5 Cheap Things To Do In Boston

I always thought it was kind of gross that people call Boston “Beantown”, since I happen to think beans are the worst, but hey- you can’t pick where you were born, can you?

That sounded random, but it actually stems from a conversation I had with my closest girlfriend this past weekend when I went to go visit her in the place where I was born and where I lived for many years (we were talking about how picky of an eater I am, but I know I’ll get to unpack that in a later post, so I’m moving on).

Faneuil hall, 5 cheap things to do in boston

I was so happy to visit my good friends, and get a taste of the city life for a few days, but to say I barely had two pennies to rub together would have been an overstatement. I was flat broke. A combination of pre-planned bills and surprise car maintenance (isn’t it always), my financial situation really felt like it would throw off the whole weekend.

Luckily, my friends had just paid rent and were every bit as broke as me, so we were all poor together! And, as luck would have it, a city like Boston has plenty to do for the budget-conscious traveller.

Stick around for some of the highlights (some of these places I went this weekend, and others I haven’t been in years, but they’re all worth checking out):

saxophone street performer in crowd by quincy market bostoncrowded street with buses and cars in boston north end, fanueil hall

1. Quincy Market / Faneuil Hall

It really doesn’t get more Boston than the Quincy Market & Faneuil Hall shopping and walking area. Catch a free street performance (make sure to tip a few bucks though), grab a bite to eat, or tour the historic Fanueil Hall- where the first town meeting in America was held, way back in 1743. Admission is free as part of the larger experience including the shopping in and around Quincy Market, and 24 times a year, the hall is used to swear in new American citizens. A pretty rad piece of history- and totally wallet-friendly.

crowds and tents and umbrellas at revere beach boston

Image Source

2. Revere Beach

This time of year, living in a coastal city like Boston is especially wonderful- and luckily there’s a few beaches practically in the heart of the city ( with Revere being only 4 miles from downtown) . Known as “America’s First Public Beach”, it’s a scenic spot for picnics, walks, and plenty of lounging by the beach. The best part? Admission is free, and you can avoid the parking fees if you take public transit (and if you don’t feel like hopping from train to bus, the beach is only a 10 minute walk from the where the Blue Line drops you at Wonderland Station).

crowd standing outside in north end boston mike's pastrymike's pastry cannoli box on lap of girl in green dress on boston train

3. Mike’s Pastry

A short train ride from my friend’s apartment is the historic North End neighborhood, known as the oldest residential community in the city, having been continuously lived in since the 1630s. It’s also home to the literal best pastry shop in the continental US (don’t @ me lol). Seriously, I get a mint chip cannoli every time I come visit- and I dare you to pass by without stopping inside. The line might look long, but it moves fast, and most pastries are under 5$- just make sure you have cash, since they don’t take cards!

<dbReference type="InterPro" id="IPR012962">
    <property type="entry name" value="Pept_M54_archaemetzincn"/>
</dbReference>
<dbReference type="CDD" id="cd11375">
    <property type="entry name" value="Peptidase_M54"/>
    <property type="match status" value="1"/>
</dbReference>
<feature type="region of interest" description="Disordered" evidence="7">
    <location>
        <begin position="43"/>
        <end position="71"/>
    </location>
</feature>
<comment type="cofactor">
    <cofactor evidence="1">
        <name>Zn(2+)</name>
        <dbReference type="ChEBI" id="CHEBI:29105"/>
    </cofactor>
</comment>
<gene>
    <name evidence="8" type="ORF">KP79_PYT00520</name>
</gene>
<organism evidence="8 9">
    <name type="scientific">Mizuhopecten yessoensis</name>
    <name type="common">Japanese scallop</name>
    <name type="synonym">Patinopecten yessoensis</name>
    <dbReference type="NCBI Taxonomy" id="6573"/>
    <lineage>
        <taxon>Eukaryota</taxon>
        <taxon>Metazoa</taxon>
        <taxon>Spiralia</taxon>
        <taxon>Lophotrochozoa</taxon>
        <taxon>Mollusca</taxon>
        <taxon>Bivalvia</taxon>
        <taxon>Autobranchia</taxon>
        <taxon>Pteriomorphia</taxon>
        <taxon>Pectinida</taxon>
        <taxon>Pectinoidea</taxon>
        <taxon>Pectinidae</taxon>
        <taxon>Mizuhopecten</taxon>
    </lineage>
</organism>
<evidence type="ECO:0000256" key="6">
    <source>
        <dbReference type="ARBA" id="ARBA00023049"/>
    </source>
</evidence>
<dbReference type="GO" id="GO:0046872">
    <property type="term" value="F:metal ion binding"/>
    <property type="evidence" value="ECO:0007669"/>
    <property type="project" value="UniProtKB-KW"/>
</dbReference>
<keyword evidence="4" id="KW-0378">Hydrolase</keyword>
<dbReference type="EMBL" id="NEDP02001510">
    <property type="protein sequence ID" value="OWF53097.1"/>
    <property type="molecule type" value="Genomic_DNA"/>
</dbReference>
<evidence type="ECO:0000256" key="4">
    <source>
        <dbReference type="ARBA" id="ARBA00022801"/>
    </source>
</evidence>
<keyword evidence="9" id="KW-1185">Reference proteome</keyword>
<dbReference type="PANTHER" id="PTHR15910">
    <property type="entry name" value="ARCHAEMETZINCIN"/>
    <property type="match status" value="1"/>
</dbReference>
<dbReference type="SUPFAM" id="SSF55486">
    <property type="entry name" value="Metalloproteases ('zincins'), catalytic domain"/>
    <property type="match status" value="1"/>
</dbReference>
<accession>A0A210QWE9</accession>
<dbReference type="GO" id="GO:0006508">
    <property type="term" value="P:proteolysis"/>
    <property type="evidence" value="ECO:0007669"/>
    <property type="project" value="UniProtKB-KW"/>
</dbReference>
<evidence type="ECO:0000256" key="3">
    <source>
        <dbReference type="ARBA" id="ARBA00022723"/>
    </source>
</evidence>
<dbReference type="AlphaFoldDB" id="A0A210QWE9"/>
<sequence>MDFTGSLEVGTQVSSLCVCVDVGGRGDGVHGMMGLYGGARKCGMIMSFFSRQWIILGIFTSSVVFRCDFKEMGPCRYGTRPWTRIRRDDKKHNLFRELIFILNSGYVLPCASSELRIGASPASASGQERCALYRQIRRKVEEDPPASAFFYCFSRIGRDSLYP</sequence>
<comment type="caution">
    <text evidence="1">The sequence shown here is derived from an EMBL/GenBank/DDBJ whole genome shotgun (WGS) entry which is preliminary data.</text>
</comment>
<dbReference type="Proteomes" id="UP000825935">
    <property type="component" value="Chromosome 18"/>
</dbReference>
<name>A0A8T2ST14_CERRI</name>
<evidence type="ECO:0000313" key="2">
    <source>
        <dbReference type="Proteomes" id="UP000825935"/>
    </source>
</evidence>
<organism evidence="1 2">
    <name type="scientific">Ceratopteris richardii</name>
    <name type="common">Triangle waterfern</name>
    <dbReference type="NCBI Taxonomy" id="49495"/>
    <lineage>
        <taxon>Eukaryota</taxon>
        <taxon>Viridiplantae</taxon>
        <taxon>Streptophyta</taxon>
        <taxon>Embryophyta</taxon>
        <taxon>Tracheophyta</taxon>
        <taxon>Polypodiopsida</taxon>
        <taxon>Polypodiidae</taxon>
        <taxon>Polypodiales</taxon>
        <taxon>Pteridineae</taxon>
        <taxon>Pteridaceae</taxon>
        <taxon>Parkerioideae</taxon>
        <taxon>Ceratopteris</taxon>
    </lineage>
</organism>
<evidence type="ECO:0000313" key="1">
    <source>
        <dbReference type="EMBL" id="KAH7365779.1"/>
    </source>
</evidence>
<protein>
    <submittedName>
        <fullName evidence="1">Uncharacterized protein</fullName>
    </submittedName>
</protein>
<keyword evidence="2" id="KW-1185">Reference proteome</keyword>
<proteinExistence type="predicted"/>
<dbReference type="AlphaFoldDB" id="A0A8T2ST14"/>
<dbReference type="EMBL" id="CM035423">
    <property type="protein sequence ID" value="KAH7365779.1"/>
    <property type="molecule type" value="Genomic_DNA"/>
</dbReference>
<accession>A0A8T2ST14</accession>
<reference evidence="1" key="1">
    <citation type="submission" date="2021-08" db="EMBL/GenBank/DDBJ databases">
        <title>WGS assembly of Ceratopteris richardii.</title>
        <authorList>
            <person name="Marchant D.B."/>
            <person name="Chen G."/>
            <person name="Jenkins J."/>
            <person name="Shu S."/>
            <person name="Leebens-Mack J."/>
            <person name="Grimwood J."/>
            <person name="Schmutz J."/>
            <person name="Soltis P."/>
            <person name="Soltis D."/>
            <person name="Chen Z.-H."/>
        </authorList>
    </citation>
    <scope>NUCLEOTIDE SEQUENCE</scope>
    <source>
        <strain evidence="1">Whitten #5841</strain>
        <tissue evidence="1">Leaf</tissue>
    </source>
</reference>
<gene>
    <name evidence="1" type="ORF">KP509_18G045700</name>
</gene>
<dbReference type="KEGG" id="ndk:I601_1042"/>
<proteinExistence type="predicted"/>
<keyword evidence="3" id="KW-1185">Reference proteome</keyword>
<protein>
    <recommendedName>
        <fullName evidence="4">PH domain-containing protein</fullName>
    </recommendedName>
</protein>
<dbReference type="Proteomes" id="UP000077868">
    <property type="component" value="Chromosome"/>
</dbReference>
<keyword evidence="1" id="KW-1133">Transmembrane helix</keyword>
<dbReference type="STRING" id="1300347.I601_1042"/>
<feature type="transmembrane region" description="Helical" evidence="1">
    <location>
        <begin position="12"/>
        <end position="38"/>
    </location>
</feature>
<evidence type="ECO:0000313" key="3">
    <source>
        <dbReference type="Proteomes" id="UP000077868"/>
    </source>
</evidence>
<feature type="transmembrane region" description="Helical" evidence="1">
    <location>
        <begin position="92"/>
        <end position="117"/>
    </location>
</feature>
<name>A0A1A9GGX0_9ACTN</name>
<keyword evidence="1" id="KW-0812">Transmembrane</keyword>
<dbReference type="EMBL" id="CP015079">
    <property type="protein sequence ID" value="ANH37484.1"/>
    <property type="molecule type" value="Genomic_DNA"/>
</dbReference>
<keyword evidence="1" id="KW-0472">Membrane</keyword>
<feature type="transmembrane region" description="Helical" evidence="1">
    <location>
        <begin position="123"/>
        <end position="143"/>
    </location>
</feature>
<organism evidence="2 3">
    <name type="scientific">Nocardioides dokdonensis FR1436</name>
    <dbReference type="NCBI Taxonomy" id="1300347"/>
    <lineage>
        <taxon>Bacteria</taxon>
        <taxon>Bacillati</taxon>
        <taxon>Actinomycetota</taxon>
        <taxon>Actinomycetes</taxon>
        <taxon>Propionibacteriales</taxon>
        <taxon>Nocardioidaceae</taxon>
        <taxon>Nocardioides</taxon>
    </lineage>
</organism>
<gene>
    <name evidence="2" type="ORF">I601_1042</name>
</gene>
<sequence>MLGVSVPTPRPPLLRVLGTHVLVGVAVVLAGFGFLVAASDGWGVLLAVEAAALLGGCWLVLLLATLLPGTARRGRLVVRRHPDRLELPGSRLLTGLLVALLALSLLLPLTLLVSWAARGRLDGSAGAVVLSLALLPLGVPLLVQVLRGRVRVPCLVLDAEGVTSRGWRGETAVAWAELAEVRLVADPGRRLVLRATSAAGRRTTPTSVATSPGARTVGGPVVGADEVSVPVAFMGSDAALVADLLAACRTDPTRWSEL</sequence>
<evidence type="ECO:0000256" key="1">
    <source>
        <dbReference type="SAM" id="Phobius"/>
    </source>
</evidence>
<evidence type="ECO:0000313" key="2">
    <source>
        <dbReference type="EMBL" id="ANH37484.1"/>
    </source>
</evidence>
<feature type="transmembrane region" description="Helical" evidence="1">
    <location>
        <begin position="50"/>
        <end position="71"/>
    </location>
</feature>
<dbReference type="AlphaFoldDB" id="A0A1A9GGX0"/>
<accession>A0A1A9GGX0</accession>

the paul revere house in north end Boston

Image Source

4. The Paul Revere House

The Revere House, along with Mike’s and Faneuil Hall, are all located a short walk from one another in what I like to think of as the epicenter of American history. Built in 1680, this otherwise unassuming, dark gray house was home to one of the most famous key players in the oft-dramatized retellings of the early days of the American Revolution. For a $5 admission, you can enter this historic home, learn more about the Revolutionary War, the Founding Fathers, and the man himself. The historians even offer guided tours, and directions on recreating Revere’s famous “Midnight Ride”.

peaceful picnic by the water in the boston public gardens

5. Boston Commons / Public Garden

Last but not least (and certainly the highlight of my most recent trip) was a lovely picnic by the water in the Boston Public Garden, which is adjacent to the Commons. Both are lovely, but there’s something so special in my fond memories of visiting with my parents as a child and feeding the ducks. This time, we fed ourselves and shooed away the pesky pigeons, but it was such a nice feeling to lay back in the grass and relax in the last few hours before my flight.

All in all, I spent about $11 on public transit over the course of my 3 day weekend, and a total of about $25 on food and sightseeing. You can always splurge a little extra here and there if there’s something you want to do, or if you want to go a little further outside the city, but there’s certainly no need to break the bank.

Boston is a city of firsts, and most important of those to me is the fact that it was the first place I ever called “home”. It’s a special place filled with a lot of history- which trumps the materialistic experience of other cities, in my opinion.

I’m excited to travel further around the US, and excited to return to visit my friends!

Keep it real,

-Maggie โค

Leave a Reply

Fill in your details below or click an icon to log in:

WordPress.com Logo

You are commenting using your WordPress.com account. Log Out /  Change )

Google+ photo

You are commenting using your Google+ account. Log Out /  Change )

Twitter picture

You are commenting using your Twitter account. Log Out /  Change )

Facebook photo

You are commenting using your Facebook account. Log Out /  Change )

Connecting to %s